This then just leaves the frequency of watering to be determined. Recommended frequency of watering will vary species to species and location to location. Air temperature, wind, natural rain and the season of the year all enter into the equation. 

 

I continue to recommend what I call the “finger test method” to monitor your tree's water needs. I sell only field grown balled and burlapped trees. As part of the planting process, the burlap on the top of the field soil ball is either rolled back to the edge or removed. As the planting process is finished, the tree is mulched with 3-4 inches of hardwood mulch. Planted in this manner, you, the customer, have easy ability and access to wiggle a finger down through the mulch and into the exact soil ball that the tree's roots are in.

 

If the soil in the ball you encounter is muddy or very moist to the touch there's no need to water, just back off. If it is only slightly moist, or dry, it's time for a drink. Fill the water bag and provide the full 20 gallons it holds. It won't take long using this method to become proficient in determining the water needs of your new trees.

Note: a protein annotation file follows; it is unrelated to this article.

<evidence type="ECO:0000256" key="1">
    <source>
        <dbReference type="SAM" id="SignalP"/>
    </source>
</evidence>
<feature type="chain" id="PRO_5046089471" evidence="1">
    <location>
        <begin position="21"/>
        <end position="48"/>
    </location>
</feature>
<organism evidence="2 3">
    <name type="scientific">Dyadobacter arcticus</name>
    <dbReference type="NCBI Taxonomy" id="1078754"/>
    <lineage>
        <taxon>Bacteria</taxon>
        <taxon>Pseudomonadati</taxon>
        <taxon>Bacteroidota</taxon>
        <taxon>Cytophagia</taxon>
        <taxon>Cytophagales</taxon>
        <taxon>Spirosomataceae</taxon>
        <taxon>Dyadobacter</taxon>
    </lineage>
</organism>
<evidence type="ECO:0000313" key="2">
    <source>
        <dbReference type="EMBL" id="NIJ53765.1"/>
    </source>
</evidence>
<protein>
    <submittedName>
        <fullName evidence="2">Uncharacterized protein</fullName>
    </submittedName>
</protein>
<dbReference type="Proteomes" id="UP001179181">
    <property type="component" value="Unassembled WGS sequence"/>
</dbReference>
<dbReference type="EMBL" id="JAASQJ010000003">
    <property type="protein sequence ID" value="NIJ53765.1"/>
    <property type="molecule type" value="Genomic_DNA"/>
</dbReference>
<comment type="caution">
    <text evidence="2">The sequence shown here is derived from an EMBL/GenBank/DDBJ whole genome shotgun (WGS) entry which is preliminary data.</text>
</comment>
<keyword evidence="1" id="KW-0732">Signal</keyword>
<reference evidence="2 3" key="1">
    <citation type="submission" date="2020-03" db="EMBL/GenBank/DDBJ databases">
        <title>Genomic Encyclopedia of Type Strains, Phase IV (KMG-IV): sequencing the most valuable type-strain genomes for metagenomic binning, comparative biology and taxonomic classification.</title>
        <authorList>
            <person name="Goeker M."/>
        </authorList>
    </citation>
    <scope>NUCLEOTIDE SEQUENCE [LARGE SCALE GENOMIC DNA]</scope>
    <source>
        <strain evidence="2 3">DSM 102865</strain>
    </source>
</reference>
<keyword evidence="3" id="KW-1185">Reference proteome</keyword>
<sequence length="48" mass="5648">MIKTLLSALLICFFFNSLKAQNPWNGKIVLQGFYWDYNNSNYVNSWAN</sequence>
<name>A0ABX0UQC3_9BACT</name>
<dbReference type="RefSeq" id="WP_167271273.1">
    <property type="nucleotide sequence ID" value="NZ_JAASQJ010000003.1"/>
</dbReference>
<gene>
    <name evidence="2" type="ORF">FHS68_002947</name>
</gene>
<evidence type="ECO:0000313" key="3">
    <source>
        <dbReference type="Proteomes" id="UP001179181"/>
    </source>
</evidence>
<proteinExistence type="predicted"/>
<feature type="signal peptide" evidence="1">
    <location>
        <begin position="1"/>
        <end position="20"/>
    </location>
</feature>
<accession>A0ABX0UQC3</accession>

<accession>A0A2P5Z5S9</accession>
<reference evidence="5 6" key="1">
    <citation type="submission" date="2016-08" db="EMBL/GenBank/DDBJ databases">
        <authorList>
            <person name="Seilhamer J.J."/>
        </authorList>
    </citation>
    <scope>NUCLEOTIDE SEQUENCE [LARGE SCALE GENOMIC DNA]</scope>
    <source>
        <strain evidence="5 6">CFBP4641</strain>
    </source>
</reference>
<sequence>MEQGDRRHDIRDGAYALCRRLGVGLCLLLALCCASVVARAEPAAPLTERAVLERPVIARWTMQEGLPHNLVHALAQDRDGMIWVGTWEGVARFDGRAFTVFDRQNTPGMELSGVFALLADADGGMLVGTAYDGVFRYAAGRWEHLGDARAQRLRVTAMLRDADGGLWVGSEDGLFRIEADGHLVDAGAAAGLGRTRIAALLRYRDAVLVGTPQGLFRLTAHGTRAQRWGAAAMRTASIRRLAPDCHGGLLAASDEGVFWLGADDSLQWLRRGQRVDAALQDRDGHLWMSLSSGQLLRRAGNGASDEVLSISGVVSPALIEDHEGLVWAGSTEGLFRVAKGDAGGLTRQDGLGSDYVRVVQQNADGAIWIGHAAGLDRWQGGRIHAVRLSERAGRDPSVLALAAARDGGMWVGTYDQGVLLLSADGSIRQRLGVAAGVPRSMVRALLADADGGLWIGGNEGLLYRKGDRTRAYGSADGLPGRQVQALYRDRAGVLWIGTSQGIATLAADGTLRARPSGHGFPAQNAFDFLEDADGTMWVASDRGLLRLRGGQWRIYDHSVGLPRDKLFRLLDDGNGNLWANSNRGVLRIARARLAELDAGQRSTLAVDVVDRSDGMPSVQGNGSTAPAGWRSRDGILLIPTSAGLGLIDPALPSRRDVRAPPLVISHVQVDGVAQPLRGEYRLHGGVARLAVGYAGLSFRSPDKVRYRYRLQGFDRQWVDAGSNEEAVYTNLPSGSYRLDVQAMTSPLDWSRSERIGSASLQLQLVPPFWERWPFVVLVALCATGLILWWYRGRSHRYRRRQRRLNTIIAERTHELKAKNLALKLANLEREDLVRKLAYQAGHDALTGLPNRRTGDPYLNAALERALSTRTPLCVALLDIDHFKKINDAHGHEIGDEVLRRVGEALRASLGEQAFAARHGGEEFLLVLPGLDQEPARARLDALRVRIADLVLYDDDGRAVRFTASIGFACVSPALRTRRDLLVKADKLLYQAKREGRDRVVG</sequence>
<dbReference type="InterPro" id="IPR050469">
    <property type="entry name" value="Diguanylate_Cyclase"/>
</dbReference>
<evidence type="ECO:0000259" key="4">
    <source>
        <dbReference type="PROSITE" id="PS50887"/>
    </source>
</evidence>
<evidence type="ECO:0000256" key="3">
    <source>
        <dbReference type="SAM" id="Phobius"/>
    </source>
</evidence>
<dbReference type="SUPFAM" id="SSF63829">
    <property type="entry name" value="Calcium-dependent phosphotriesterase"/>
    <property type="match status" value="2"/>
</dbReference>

Caring for Your New Trees

 

Caring for your new trees care of your newly planted trees mostly involves proper watering, especially the first year. This is not an exact science. A heavy clay soil, possibly irrigated will call for much less, if any need for additional tree watering. A lighter soil, possibly not irrigated, will require more watering of the new trees, than the example above. There are also all soil conditions in between to consider as well.

 

I do highly recommend the gator bag or a similar water bag device for watering your deciduous (leaf) trees. This method quantifies the amount of water you were putting on the tree each time you fill it. Most hold about 20 gallons.

If you have any further questions concerning the care of your new trees, contacting me sooner than later will help a lot in keeping your tree healthy and GROWING forward

These are all photos from

my growers' nurseries